While enthusiasts for online learning predict a boom after the pandemic, as students and teachers get used to learning at home online, the reality is different on the ground. Stress, loneliness, and boredom are typical reactions.

A team of reporters in Los Angeles reports on student reactions to the loss of face-to-face instruction.

A senior at John C. Fremont High School in South L.A., Emilio Hernandez has a class load that is about as rigorous as it gets: AP calculus, physics, design, English, engineering and government. He loves talking to his peers in English class, who make all the readings thought-provoking. He often turns to his math teacher, who has a way of drawing the graphs and walking him through derivatives and complex formulas.

Now, with a borrowed laptop from school and family crowded in the living room, he’s struggling to make school feel like, well, school. He has trouble falling asleep and finds himself going to bed later and later — sometimes as late as 3 a.m.

“Assignments that would normally take me two hours or 30 minutes are now taking me days to complete. I just … can’t focus,” he said. “I don’t have anyone giving me direction. It’s just me reading and having to give myself the incentive to do the work.”

It’s been three weeks since school districts across the state have closed their campuses as the novel coronavirus continues to sweep its way across California — sending more than 6 million students home to navigate online, or distance, learning. What started as an emergency scramble to provide laptops and meals for a few weeks has dramatically shifted to a longer-haul transformation of public education.

“The kids are not going back to their classrooms” this academic year, said Gov. Gavin Newsom, who acknowledged the burden on households with the entire state under his stay-at-home order.

For those who look to school for learning and social structure, the new reality is sinking in: There will be no school as we know it after spring break. No prom. No year-end field trips. No projects to present inside a familiar classroom. Navigating the three months left in the school year, leaders said, calls for patience and dedication from educators, self-motivation from already stressed-out students and swift actions from school districts typically mired in bureaucratic obstacles.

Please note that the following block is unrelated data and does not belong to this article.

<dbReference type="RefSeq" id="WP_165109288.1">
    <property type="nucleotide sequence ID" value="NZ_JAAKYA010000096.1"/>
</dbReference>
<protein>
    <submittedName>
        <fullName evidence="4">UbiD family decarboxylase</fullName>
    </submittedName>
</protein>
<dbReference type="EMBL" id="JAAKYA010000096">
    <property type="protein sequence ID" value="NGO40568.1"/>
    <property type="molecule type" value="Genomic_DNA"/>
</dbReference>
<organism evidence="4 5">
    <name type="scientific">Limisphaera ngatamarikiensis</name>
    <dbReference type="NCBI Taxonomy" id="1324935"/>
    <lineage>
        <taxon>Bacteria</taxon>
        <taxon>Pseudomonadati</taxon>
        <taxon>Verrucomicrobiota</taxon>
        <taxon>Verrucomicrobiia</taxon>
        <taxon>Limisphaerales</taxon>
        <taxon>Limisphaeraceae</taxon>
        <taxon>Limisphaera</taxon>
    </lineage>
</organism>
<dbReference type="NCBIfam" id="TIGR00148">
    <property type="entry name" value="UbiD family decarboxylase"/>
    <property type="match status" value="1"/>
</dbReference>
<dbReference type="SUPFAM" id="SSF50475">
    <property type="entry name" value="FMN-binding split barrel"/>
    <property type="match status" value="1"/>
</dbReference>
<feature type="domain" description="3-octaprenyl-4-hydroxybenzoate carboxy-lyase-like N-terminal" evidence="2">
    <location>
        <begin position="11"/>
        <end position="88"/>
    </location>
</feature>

“These aren’t normal circumstances. It’s the most uncharted territory that we’ve been in,” said State Supt. of Public Instruction Tony Thurmond. “We’re stronger together and we can help all of our kids as we work together.”

Many are already rising to the challenge. Yet each step forward means moving past bureaucratic hurdles and cost constraints and taking on persistent problems of student poverty and stubborn achievement gaps…

Overwhelmed. Unmotivated. Stressed. Stressed. Stressed.

These were the words that popped up over and over again on social media and in conversations among students across Los Angeles during a recent virtual town hall with a Times reporter and Heart of Los Angeles, a nonprofit organization in MacArthur Park that provides free after-school programming for underserved youth. About two dozen students shared just how complicated distance learning can be.

Many said that their homes were crowded enough already, and that school and after-school programs were their sanctuaries — a place to escape. Others worried not only about their grades but about the well-being of their families. Some students have been using their own savings to get food for themselves and younger siblings to avoid stressing out family members.